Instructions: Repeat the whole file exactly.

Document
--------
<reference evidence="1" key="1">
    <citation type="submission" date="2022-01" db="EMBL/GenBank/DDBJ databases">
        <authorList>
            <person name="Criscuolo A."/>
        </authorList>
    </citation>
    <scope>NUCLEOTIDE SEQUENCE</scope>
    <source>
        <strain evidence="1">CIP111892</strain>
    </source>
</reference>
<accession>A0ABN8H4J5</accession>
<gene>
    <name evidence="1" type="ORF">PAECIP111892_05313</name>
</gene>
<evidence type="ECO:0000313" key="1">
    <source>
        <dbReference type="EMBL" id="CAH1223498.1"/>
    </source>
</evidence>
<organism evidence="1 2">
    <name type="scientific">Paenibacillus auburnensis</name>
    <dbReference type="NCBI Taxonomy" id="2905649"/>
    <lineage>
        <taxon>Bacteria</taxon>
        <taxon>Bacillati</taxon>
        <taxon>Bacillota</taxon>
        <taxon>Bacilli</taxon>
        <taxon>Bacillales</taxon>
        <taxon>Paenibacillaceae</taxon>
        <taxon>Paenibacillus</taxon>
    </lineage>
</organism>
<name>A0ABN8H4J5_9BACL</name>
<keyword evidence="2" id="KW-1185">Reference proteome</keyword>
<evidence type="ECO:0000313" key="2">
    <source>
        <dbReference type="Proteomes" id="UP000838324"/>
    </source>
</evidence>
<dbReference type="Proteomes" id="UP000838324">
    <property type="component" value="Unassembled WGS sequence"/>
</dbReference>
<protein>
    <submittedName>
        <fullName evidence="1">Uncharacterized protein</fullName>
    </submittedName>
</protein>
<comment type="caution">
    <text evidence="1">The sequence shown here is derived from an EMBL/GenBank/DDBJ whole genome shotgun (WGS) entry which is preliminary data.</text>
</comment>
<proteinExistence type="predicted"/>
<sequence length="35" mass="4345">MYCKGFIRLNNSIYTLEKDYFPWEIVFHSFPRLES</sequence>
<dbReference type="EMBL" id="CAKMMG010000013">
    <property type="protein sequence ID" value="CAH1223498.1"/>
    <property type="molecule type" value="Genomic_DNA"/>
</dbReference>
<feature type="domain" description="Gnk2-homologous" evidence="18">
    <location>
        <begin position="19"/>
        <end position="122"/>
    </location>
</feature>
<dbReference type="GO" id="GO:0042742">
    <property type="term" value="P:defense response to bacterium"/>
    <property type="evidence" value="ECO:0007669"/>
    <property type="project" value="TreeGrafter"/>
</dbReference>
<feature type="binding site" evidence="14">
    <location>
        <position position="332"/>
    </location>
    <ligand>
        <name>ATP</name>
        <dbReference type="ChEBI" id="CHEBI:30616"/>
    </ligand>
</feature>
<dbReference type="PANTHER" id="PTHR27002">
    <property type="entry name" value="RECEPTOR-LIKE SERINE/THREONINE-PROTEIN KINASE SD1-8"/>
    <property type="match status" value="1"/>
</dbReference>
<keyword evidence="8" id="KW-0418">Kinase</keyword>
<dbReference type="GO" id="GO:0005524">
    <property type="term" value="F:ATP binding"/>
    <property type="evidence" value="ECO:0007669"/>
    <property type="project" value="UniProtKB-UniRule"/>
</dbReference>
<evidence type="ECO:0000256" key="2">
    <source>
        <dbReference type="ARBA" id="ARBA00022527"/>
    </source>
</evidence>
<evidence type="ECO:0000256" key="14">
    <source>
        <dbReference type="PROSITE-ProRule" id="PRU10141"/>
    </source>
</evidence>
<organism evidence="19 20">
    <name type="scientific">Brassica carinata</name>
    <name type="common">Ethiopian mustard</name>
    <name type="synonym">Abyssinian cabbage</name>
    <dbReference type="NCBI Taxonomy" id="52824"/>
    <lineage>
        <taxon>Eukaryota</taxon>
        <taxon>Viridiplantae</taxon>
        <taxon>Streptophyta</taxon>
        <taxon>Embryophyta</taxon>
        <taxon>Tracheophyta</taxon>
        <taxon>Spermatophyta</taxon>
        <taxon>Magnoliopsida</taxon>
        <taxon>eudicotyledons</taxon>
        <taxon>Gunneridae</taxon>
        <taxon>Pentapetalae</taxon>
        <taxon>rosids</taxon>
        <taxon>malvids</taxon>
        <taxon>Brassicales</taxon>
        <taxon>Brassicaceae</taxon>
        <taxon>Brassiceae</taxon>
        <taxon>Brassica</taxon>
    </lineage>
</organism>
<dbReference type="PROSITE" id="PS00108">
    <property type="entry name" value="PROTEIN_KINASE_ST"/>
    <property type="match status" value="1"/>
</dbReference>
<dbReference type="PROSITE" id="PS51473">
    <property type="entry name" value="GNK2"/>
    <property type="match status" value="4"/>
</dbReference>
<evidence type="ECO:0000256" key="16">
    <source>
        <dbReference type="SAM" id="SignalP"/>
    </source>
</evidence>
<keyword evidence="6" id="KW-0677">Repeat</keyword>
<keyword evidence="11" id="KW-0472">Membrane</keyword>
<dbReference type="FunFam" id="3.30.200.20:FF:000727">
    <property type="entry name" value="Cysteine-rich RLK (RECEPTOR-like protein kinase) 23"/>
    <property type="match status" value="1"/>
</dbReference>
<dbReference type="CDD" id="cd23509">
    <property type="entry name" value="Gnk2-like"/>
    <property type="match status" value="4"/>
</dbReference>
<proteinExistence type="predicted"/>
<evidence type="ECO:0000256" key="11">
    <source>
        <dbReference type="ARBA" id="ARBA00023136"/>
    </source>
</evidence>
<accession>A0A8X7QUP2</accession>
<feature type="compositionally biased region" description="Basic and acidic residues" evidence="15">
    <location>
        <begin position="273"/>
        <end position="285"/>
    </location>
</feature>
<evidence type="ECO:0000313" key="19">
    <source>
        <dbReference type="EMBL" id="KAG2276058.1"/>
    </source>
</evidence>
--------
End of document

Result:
<reference evidence="1" key="1">
    <citation type="submission" date="2022-01" db="EMBL/GenBank/DDBJ databases">
        <authorList>
            <person name="Criscuolo A."/>
        </authorList>
    </citation>
    <scope>NUCLEOTIDE SEQUENCE</scope>
    <source>
        <strain evidence="1">CIP111892</strain>
    </source>
</reference>
<accession>A0ABN8H4J5</accession>
<gene>
    <name evidence="1" type="ORF">PAECIP111892_05313</name>
</gene>
<evidence type="ECO:0000313" key="1">
    <source>
        <dbReference type="EMBL" id="CAH1223498.1"/>
    </source>
</evidence>
<organism evidence="1 2">
    <name type="scientific">Paenibacillus auburnensis</name>
    <dbReference type="NCBI Taxonomy" id="2905649"/>
    <lineage>
        <taxon>Bacteria</taxon>
        <taxon>Bacillati</taxon>
        <taxon>Bacillota</taxon>
        <taxon>Bacilli</taxon>
        <taxon>Bacillales</taxon>
        <taxon>Paenibacillaceae</taxon>
        <taxon>Paenibacillus</taxon>
    </lineage>
</organism>
<name>A0ABN8H4J5_9BACL</name>
<keyword evidence="2" id="KW-1185">Reference proteome</keyword>
<evidence type="ECO:0000313" key="2">
    <source>
        <dbReference type="Proteomes" id="UP000838324"/>
    </source>
</evidence>
<dbReference type="Proteomes" id="UP000838324">
    <property type="component" value="Unassembled WGS sequence"/>
</dbReference>
<protein>
    <submittedName>
        <fullName evidence="1">Uncharacterized protein</fullName>
    </submittedName>
</protein>
<comment type="caution">
    <text evidence="1">The sequence shown here is derived from an EMBL/GenBank/DDBJ whole genome shotgun (WGS) entry which is preliminary data.</text>
</comment>
<proteinExistence type="predicted"/>
<sequence length="35" mass="4345">MYCKGFIRLNNSIYTLEKDYFPWEIVFHSFPRLES</sequence>
<dbReference type="EMBL" id="CAKMMG010000013">
    <property type="protein sequence ID" value="CAH1223498.1"/>
    <property type="molecule type" value="Genomic_DNA"/>
</dbReference>
<feature type="domain" description="Gnk2-homologous" evidence="18">
    <location>
        <begin position="19"/>
        <end position="122"/>
    </location>
</feature>
<dbReference type="GO" id="GO:0042742">
    <property type="term" value="P:defense response to bacterium"/>
    <property type="evidence" value="ECO:0007669"/>
    <property type="project" value="TreeGrafter"/>
</dbReference>
<feature type="binding site" evidence="14">
    <location>
        <position position="332"/>
    </location>
    <ligand>
        <name>ATP</name>
        <dbReference type="ChEBI" id="CHEBI:30616"/>
    </ligand>
</feature>
<dbReference type="PANTHER" id="PTHR27002">
    <property type="entry name" value="RECEPTOR-LIKE SERINE/THREONINE-PROTEIN KINASE SD1-8"/>
    <property type="match status" value="1"/>
</dbReference>
<keyword evidence="8" id="KW-0418">Kinase</keyword>
<dbReference type="GO" id="GO:0005524">
    <property type="term" value="F:ATP binding"/>
    <property type="evidence" value="ECO:0007669"/>
    <property type="project" value="UniProtKB-UniRule"/>
</dbReference>
<evidence type="ECO:0000256" key="2">
    <source>
        <dbReference type="ARBA" id="ARBA00022527"/>
    </source>
</evidence>
<evidence type="ECO:0000256" key="14">
    <source>
        <dbReference type="PROSITE-ProRule" id="PRU10141"/>
    </source>
</evidence>
<organism evidence="19 20">
    <name type="scientific">Brassica carinata</name>
    <name type="common">Ethiopian mustard</name>
    <name type="synonym">Abyssinian cabbage</name>
    <dbReference type="NCBI Taxonomy" id="52824"/>
    <lineage>
        <taxon>Eukaryota</taxon>
        <taxon>Viridiplantae</taxon>
        <taxon>Streptophyta</taxon>
        <taxon>Embryophyta</taxon>
        <taxon>Tracheophyta</taxon>
        <taxon>Spermatophyta</taxon>
        <taxon>Magnoliopsida</taxon>
        <taxon>eudicotyledons</taxon>
        <taxon>Gunneridae</taxon>
        <taxon>Pentapetalae</taxon>
        <taxon>rosids</taxon>
        <taxon>malvids</taxon>
        <taxon>Brassicales</taxon>
        <taxon>Brassicaceae</taxon>
        <taxon>Brassiceae</taxon>
        <taxon>Brassica</taxon>
    </lineage>
</organism>
<dbReference type="PROSITE" id="PS00108">
    <property type="entry name" value="PROTEIN_KINASE_ST"/>
    <property type="match status" value="1"/>
</dbReference>
<dbReference type="PROSITE" id="PS51473">
    <property type="entry name" value="GNK2"/>
    <property type="match status" value="4"/>
</dbReference>
<evidence type="ECO:0000256" key="16">
    <source>
        <dbReference type="SAM" id="SignalP"/>
    </source>
</evidence>
<keyword evidence="6" id="KW-0677">Repeat</keyword>
<keyword evidence="11" id="KW-0472">Membrane</keyword>
<dbReference type="FunFam" id="3.30.200.20:FF:000727">
    <property type="entry name" value="Cysteine-rich RLK (RECEPTOR-like protein kinase) 23"/>
    <property type="match status" value="1"/>
</dbReference>
<dbReference type="CDD" id="cd23509">
    <property type="entry name" value="Gnk2-like"/>
    <property type="match status" value="4"/>
</dbReference>
<proteinExistence type="predicted"/>
<evidence type="ECO:0000256" key="11">
    <source>
        <dbReference type="ARBA" id="ARBA00023136"/>
    </source>
</evidence>
<accession>A0A8X7QUP2</accession>
<feature type="compositionally biased region" description="Basic and acidic residues" evidence="15">
    <location>
        <begin position="273"/>
        <end position="285"/>
    </location>
</feature>
<evidence type="ECO:0000313" key="19">
    <source>
        <dbReference type="EMBL" id="KAG2276058.1"/>
    </source>
</evidence>